Summary: We are not called to a superficial Christianity. We are called to be Christ's disciples. We are called to discipleship.
“Life is precarious, and life is precious. Don’t presume you will have it tomorrow, and don’t waste it today.” —John Piper
Peter’s Confession of Christ
27 Jesus went out, along with His disciples, to the villages of Caesarea Philippi; and on the way He questioned His disciples, saying to them, “Who do people say that I am?”
28 They told Him, saying, “John the Baptist; and others say Elijah; but others, one of the prophets.”
29 And He continued by questioning them, “But who do you say that I am?” Peter answered and said to Him, “You are the Christ.”
30 And He warned them to tell no one about Him.
31 And He began to teach them that the Son of Man must suffer many things and be rejected by the elders and the chief priests and the scribes, and be killed, and after three days rise again.
32 And He was stating the matter plainly. And Peter took Him aside and began to rebuke Him.
33 But turning around and seeing His disciples, He rebuked Peter and said, “Get behind Me, Satan; for you are not setting your mind on God’s interests, but man’s.”
34 And He summoned the crowd with His disciples, and said to them, “If anyone wishes to come after Me, he must deny himself, and take up his cross and follow Me.
35 “For whoever wishes to save his life will lose it, but whoever loses his life for My sake and the gospel’s will save it.
36 “For what does it profit a man to gain the whole world, and forfeit his soul?
37 “For what will a man give in exchange for his soul?
38 “For whoever is ashamed of Me and My words in this adulterous and sinful generation, the Son of Man will also be ashamed of him when He comes in the glory of His Father with the holy angels.”
We are not called to a superficial Christianity. We are called to be Christ's disciples. We are called to discipleship.
The New Testament is full of instructions about discipleship. Here in Mark's Gospel, we find Jesus beginning to teach His disciples just what discipleship is all about. They knew He had called them. They saw themselves as His followers. But did they understand what it meant to follow Him? The call to follow Jesus is a call to discipleship. But what does that mean? As Jesus challenges Peter and the rest of the twelve here in this passage, He will unfold a radical teaching of being a disciple - a real follower of His.
Are you a follower of Christ? Do you see yourself as a disciple? It is important for us to understand just what we mean when we talk about discipleship. Far too many believers have a shallow view of what discipleship means in terms of their lives. Many claim to be followers of Christ who are only deceiving themselves and others. What they really have is only a sentimental fondness for sweet encounters with the blessings of the Lord. When it comes to following Jesus and denying self and laying down their lives, they pull up short. This is what the world sees. That is one reason they mock us. What we need to be and what we need to show the world is people who love Jesus passionately and follow Him completely. We will see in our text today two vital characteristics of discipleship. Hopefully, we will come to understand what confessing Christ means and how that confession is lived out in our lives.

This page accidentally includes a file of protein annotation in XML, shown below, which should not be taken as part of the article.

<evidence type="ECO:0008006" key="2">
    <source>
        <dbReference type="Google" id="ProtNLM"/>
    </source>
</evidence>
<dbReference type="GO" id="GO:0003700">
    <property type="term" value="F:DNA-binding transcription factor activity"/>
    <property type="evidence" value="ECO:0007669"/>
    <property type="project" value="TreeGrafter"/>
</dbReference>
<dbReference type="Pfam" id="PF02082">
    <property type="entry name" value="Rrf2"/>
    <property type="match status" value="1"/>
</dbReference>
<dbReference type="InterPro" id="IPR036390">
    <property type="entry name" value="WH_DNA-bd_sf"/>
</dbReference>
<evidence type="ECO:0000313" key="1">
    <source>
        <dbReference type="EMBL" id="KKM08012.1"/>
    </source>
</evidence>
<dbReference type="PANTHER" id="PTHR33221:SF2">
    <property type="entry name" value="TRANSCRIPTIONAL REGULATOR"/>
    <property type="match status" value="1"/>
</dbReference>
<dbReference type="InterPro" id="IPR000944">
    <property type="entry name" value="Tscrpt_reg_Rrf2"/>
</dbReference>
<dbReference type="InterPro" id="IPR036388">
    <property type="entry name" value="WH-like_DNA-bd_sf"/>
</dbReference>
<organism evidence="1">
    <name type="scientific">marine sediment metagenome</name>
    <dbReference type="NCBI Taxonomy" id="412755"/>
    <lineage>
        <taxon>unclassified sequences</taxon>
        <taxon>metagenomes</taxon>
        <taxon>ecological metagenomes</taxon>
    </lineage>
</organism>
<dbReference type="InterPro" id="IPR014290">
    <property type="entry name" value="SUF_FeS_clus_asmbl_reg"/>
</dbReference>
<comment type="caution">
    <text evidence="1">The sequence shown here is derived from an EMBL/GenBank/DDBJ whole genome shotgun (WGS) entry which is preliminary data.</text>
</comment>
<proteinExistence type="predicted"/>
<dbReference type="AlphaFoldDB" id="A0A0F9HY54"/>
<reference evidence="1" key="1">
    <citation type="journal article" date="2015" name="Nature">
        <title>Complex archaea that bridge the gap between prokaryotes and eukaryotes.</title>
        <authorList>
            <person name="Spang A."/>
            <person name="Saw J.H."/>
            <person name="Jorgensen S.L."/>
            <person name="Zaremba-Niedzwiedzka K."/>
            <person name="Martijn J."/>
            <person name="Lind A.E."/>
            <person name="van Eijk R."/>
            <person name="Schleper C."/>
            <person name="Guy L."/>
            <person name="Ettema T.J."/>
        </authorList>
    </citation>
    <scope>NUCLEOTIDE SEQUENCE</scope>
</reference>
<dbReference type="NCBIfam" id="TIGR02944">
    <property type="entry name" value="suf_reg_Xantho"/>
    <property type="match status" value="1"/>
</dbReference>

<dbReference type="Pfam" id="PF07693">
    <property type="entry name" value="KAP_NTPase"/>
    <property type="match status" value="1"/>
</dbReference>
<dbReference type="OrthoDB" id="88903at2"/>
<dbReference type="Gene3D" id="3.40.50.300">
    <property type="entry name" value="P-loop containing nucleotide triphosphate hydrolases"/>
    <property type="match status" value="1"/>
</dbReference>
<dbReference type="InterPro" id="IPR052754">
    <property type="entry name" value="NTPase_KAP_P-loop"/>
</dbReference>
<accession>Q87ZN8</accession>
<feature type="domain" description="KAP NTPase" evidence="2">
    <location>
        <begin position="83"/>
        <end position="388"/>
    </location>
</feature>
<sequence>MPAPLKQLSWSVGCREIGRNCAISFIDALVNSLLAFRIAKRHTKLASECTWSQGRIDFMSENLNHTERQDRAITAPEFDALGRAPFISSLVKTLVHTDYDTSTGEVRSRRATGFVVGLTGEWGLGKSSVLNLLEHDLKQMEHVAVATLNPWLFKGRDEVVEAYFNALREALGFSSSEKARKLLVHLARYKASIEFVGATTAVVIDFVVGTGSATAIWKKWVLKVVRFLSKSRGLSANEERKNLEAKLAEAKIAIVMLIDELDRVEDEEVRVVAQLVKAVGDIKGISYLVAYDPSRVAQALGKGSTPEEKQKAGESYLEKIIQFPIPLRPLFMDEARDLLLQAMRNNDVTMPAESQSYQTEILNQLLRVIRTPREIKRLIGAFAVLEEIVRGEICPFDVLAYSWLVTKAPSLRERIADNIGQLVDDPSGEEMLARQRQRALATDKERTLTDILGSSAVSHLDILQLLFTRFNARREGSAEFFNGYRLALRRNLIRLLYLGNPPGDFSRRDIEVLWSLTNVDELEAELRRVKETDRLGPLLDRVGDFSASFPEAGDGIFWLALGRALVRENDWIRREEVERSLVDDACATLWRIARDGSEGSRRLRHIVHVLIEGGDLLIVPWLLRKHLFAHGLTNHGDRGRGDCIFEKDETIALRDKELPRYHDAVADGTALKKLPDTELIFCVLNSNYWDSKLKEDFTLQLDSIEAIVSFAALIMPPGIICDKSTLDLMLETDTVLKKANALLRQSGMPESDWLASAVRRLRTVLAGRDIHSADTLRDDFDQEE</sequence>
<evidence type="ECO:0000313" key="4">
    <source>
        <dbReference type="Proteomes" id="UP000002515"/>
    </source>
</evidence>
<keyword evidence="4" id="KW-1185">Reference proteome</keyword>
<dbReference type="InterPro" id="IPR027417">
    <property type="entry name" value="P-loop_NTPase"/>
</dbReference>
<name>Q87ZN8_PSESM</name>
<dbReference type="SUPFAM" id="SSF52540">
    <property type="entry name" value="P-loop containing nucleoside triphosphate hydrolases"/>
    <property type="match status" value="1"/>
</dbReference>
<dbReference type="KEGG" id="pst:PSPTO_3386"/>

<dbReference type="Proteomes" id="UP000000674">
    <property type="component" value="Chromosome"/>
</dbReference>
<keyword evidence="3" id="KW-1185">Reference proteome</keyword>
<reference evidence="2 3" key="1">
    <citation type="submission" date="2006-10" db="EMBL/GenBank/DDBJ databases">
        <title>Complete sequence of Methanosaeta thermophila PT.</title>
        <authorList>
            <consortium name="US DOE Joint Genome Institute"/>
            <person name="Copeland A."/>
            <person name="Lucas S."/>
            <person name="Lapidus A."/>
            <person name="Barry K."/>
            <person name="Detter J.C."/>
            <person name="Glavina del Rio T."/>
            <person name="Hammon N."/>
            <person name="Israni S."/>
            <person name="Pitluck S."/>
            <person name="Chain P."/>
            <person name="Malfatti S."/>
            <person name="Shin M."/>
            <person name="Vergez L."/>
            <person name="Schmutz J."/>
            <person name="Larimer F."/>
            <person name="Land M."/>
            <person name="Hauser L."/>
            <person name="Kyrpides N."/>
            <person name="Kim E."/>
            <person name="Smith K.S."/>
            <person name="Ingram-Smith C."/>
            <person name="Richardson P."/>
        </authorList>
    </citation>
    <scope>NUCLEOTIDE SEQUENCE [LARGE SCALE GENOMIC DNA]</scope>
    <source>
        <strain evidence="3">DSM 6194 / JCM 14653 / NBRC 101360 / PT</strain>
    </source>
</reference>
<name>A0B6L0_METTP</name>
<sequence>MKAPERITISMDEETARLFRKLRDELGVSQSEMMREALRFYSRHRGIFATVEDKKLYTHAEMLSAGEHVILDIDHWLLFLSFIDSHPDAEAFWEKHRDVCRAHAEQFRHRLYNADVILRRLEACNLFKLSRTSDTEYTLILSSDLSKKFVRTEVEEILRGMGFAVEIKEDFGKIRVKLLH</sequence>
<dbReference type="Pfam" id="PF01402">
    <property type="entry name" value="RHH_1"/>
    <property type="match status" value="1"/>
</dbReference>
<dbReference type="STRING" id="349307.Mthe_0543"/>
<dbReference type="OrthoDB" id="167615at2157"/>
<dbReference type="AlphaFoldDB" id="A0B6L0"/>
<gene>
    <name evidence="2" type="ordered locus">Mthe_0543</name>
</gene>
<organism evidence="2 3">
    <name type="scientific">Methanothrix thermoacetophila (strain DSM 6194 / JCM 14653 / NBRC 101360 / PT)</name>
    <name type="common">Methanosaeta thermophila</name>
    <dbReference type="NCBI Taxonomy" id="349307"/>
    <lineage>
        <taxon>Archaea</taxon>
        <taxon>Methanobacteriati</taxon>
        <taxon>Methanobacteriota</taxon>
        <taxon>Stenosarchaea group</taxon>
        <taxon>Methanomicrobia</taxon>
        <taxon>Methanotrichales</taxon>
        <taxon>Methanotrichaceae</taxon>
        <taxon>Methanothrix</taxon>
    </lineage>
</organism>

The Confession of Discipleship
Part of our coming to Christ is our coming to a place where we can confess Him as our Savior and Lord. That confession is an acknowledgement that we personally take Christ as our Savior and commit our lives to live for Him. The confession of discipleship is a cornerstone of our Christian faith. In our text today, Jesus is leading His disciples to make such a confession. He does so through A Probing Interrogative.
"And Jesus went out, along with His disciples, to the villages of Caesarea Philippi; and on the way He questioned His disciples, saying to them, 'Who do people say that I am?' And they told Him, saying, 'John the Baptist; and others say Elijah; but still others, one of the prophets.' And He continued by questioning them, 'But who do you say that I am?' Peter answered and said to Him, 'Thou art the Christ.' And He warned them to tell no one about Him." (vv. 27-30)
Jesus was always teaching, and this was no exception. On His way to Caesarea Philippi, He put a number of important questions to His disciples. He wanted to know, firstly, what people were saying about Him. The opinions varied. Some thought He was John the Baptist risen from the dead. Others felt He was the prophetic fulfillment of the coming Elijah. The Jews expected Elijah to come before the Messiah. Opinions varied from that point as people speculated that He was one prophet or another. These were the opinions of people. They are interesting, but not accurate. The world has its opinion of Christ, but it is not often accurate.